Notre Dame Priory

A Monastery in the Benedictine Tradition dedicated to Our Lady of Cana

Fiat, from Annunciation to Calvary

According to Tradition, 25 March is both the beginning and the end of the earthly existence of Our Lord Jesus Christ. Conceived on this day in the immaculate womb of Mary, He also expired on the cross on Good Friday some 33 years later (that's why it's also the feast day today of the good thief, St Dysmas).

It is no accident. The Word became flesh in order to redeem us, and that redemption goes through the cross. From the very beginning of His pilgrimage on earth, the Lord Jesus says to His Father, "Sacrifice and oblation Thou willest not, but a body Thou hast formed for me" (Ps. 39), and it is through that sacred Body that we are saved.

Our Lady pronounced her fiat at the Annunciation, but she pronounces it again on Calvary, accepting her mission, and all it entails for her. I was privileged to make my solemn monastic profession on this day 28 years ago. That year 1989, it was Holy Saturday, and so my solemn vows were pronounced during the paschal Vigil. That ceremony marked me for life, for it impressed on me that it is only by dying that we shall rise to new life, and that Mary is there at every step, teaching me to say unceasingly "Fiat".

Scienter nescius et sapienter indoctus.

Today is for all Benedictine monks and nuns around the world a day of joy and celebration, it being the “transitus” or passing of our holy Father St Benedict to the joys of Heaven. Standing in the oratory, surrounded by his brethren, having received the Sacred Body of His Lord, St Benedict gave back his pure soul to God and was received by the choirs of angels into the reward he had merited by a life of prayer and labour for God. 

Among the many gems to be found in St Gregory the Great’s life and miracles of St Benedict, there is the expression placed as the title of this post. St Gregory, explaining that the young Benedict, who was about to embark upon a career of learning in the Roman schools, pulled back, and preferred to go and hide himself in solitude in order to live for God alone. He gave up the education he could so easily have had, and preferred to remain “scienter nescius et sapienter indoctus” - “knowingly ignorant and wisely uninstructed”. The holy pope is referring to the worldly knowledge Benedict willingly left behind in favour of the Divine Wisdom which would be abundantly poured out upon him in solitude.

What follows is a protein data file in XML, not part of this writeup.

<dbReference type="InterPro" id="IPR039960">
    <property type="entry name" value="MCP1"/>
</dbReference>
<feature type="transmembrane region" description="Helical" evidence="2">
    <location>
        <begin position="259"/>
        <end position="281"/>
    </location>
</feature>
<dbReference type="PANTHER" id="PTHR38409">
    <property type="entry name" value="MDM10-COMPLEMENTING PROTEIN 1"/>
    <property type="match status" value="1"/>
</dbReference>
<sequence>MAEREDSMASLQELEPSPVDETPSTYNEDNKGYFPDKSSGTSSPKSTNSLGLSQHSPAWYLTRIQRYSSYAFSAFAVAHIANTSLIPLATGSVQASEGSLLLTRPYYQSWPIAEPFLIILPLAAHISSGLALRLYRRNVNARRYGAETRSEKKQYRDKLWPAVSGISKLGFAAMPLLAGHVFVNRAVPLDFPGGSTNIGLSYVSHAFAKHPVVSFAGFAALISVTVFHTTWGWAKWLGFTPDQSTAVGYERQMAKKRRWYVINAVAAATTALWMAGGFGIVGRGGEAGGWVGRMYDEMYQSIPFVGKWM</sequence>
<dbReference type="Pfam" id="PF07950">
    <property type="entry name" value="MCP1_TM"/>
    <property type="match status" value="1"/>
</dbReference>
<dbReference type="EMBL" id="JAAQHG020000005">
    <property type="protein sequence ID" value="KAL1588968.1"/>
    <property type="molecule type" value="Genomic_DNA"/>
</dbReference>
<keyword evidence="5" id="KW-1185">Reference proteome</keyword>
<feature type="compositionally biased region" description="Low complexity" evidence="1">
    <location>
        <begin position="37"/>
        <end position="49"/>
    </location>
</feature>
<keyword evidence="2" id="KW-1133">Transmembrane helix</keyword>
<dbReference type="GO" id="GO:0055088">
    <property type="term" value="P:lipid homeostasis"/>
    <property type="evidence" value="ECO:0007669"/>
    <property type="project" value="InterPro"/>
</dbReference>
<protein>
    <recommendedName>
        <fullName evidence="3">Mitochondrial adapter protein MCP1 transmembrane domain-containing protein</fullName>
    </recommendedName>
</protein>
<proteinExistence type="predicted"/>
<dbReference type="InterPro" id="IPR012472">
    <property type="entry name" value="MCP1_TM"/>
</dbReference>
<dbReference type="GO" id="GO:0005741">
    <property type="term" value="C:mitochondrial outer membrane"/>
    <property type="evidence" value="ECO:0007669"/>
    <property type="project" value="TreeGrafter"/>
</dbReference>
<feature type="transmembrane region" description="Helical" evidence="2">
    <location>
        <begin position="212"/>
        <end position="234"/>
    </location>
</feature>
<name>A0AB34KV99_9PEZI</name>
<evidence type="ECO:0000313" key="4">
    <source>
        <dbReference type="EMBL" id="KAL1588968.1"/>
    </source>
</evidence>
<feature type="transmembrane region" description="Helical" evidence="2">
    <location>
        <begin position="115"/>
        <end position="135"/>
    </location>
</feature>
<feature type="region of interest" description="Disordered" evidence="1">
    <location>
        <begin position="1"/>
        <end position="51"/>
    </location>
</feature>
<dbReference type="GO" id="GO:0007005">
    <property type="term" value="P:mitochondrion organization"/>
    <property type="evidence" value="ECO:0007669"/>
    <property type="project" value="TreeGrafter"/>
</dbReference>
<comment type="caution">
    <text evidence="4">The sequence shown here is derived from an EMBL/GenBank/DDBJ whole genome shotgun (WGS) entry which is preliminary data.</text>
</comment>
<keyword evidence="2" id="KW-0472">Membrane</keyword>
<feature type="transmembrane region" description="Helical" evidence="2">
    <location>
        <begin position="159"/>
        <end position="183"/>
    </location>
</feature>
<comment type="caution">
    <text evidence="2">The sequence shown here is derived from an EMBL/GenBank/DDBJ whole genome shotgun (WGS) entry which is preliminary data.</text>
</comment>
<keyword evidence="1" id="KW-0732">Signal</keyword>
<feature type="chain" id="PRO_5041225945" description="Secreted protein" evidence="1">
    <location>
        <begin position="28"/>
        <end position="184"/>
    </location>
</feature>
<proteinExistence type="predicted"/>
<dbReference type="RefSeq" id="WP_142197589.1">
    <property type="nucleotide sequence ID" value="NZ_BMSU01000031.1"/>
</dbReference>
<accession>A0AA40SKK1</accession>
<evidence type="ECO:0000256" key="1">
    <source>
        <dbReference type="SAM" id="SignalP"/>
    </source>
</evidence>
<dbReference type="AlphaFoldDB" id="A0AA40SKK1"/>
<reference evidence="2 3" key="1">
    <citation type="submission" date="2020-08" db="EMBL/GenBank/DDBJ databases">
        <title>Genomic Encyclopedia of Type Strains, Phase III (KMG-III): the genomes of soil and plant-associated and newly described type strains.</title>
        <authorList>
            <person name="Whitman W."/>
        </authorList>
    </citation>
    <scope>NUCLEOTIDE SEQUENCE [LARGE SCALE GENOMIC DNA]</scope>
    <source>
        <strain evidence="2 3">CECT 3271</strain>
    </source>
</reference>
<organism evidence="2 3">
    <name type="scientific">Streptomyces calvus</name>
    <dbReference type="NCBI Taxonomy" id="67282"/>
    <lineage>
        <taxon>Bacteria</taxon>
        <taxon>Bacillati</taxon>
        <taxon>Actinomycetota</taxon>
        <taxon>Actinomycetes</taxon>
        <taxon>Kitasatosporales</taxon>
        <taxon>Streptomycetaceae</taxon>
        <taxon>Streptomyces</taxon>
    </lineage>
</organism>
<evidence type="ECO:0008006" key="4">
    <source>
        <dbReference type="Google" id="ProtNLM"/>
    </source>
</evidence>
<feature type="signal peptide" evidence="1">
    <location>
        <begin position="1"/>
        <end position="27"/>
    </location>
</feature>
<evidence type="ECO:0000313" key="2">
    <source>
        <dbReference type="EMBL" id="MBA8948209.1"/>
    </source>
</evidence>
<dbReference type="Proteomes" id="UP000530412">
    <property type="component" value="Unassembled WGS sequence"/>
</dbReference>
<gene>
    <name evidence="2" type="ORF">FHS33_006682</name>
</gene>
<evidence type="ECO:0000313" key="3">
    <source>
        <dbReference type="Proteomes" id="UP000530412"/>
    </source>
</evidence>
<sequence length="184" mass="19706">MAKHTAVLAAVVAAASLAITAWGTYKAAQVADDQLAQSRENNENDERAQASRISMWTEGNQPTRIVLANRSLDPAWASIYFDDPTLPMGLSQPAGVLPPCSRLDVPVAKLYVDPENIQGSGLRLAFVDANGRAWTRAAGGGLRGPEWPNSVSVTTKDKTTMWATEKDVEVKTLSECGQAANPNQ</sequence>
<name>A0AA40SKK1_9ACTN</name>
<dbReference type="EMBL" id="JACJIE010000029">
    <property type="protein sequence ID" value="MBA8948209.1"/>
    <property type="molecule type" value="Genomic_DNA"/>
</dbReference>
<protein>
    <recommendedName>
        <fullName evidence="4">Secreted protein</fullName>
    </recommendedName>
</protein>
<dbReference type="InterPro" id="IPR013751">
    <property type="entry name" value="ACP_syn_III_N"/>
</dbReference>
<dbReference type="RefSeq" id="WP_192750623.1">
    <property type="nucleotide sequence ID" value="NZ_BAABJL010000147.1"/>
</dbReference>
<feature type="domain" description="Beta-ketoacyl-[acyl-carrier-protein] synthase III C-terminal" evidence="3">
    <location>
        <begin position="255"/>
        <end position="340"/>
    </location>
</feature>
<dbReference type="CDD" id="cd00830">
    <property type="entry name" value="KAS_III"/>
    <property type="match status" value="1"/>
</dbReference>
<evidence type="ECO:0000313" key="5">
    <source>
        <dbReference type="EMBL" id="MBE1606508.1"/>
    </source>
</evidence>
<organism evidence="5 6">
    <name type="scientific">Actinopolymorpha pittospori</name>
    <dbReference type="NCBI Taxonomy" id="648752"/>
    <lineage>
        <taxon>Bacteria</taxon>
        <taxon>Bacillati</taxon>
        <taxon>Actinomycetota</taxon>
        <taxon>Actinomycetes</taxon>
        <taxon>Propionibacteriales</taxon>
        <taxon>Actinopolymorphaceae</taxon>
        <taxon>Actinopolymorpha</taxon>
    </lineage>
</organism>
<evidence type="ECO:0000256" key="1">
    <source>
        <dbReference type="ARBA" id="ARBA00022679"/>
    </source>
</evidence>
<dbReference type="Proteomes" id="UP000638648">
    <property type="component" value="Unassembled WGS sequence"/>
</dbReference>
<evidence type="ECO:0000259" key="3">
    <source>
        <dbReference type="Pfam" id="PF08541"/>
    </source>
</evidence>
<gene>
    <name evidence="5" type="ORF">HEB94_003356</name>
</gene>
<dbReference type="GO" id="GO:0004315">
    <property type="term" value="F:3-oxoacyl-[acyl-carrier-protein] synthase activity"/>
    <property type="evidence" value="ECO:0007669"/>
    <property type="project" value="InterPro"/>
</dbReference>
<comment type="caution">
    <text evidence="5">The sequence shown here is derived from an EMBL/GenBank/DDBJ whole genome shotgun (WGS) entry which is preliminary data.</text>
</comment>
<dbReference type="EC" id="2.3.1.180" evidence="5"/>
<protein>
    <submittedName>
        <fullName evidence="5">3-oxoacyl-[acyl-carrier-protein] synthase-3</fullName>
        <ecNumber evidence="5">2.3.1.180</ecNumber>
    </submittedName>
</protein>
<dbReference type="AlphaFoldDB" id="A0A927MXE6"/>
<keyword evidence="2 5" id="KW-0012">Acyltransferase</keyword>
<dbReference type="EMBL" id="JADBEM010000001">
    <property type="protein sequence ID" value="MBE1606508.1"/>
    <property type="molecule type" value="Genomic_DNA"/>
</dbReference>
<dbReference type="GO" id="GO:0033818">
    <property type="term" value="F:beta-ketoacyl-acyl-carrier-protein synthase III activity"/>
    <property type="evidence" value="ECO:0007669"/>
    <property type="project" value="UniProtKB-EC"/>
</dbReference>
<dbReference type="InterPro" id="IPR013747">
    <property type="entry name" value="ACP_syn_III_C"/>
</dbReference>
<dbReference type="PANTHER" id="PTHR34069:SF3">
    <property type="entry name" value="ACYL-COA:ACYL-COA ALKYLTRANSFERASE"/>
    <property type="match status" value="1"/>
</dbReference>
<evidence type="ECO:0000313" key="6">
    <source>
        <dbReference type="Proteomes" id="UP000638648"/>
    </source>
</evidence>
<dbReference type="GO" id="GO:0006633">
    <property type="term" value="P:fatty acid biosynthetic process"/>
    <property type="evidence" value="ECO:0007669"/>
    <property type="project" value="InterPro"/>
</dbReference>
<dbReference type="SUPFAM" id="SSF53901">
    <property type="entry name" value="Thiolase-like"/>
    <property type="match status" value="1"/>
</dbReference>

In reference to this, Pope Benedict XVI, just days before his election as pope, in what is called the “Subiaco Address”, pointed out that Benedict was given the grace to save and transform civilisation by doing what would seem to be totally irrelevant. In the same way, it is precisely men of the same kind the we need today as we stand and look at the fast-dissipating remains of what used to be western culture. The then Cardinal Ratzinger said: 

“We need men whose intellects are enlightened by the light of God and whose hearts God opens, so that their intellects can speak to the intellects of others, and so that their hearts are able to open up to the hearts of others. Only through men who have been touched by God, can God come near to men. We need men like Benedict of Norcia, who at a time of dissipation and decadence, plunged into the most profound solitude, succeeding, after all the purifications he had to suffer, to ascend again to the light, to return and to found Montecassino, the city on the mountain that, with so many ruins, gathered together the forces from which a new world was formed. In this way Benedict, like Abraham, became the father of many nations. The recommendations to his monks presented at the end of his Rule are guidelines that show us also the way that leads on high, beyond the crisis and the ruins” (1 April 2005).